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Brownsville: Majority of Funds to Restore Samano Building Are Lined Up

Feature Illustrations: Various views of the current condition of the Samano Building at 1158 E. Elizabeth Street. Images: Google Streets/VBX graphic.

Posted: 4-1-2021

by Adolfo Pesquera

Brownsville (Cameron County) — The city of Brownsville is awaiting approval of a request made to the U.S. Department of Housing and Urban Development to reallocate $500,000 of federal funds toward the renovation of a historic downtown bank building for affordable housing.

This signifies one of the last outstanding contributions needed for the developer to proceed with construction on a $10 million project.

“We’re getting there. Its very, very, close,” said Nick Mitchell-Bennett, executive director of the Community Development Corporation of Brownsville.

The City Commission, on March 16, approved a request from the city’s Office of Strategic Initiatives to reallocate uncommitted Community Development Block Grant funds from the years 2017, 2018 and 2019 to support the Samano Building Rehabilitation Project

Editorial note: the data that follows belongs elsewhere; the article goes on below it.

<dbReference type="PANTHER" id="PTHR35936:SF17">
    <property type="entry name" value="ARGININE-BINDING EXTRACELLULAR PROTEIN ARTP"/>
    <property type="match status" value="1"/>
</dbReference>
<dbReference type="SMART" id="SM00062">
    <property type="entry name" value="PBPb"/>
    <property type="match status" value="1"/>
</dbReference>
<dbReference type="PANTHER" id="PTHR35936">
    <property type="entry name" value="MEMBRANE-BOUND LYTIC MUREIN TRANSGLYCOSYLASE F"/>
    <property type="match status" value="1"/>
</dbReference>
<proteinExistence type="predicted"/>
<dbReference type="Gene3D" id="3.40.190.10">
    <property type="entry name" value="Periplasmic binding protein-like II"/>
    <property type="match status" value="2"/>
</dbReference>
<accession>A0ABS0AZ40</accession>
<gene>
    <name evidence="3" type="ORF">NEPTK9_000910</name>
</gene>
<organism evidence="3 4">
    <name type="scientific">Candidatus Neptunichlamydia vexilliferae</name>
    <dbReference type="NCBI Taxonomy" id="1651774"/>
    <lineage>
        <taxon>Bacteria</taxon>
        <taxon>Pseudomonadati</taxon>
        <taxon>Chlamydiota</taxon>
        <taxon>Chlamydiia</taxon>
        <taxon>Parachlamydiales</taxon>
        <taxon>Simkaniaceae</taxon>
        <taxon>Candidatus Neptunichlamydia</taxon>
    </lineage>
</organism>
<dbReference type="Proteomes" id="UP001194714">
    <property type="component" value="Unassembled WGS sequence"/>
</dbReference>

This project will provide up to 30 new direct jobs and up to 600 indirect jobs, house 40 individuals, be a site for the production and sale of healthy foods to a community struggling with the impact caused by the loss of the downtown HEB Grocery store, the influx of more homeless residents and the lack of good paying employment.

The housing is “permanent supportive housing,” a concept that provides housing for the chronically homeless.

Constructed in 1925, this is a five-story brick building that was originally the First National Bank. It later became known as the Samano Securities Building. The Samano Building is at 1158 E. Elizabeth St., the southwest corner of Elizabeth Street and 12th Street.

On Oct. 1, 2020, it was acquired by Samano Development LLC, a holding of the San Antonio-based National Association for Latino Community Asset Builders (NALCAB), an organization that advocates for affordable housing in Latino communities.

Architect’s concept rendering of the Samano building as it could appear with a grocery store at street level. Courtesy: Zain Islam-Hashmi.

The building and lot has a footprint of 6,000 square feet. It is the intent of the developer to establish a grocery and cafe on the ground floor. Downtown Brownsville is considered a “food desert” and is in need of a neighborhood grocery.

This project is an initiative of the Community Development Corporation of Brownsville (CDCB). The CDCB is a NALCAB Community Development Financial Institutions member. This relationship allowed CDCB to take control of the Samano Building, which is now on its books as Samano Housing LP Owner.

Once the conversion is complete, the building will be known as Samano Studios & Armand’s Grocery.

The CDCB issued a Request for Qualifications to select a general contractor on March 15. Responses were due March 26 and the CDCB expects to select the general contractor in early April.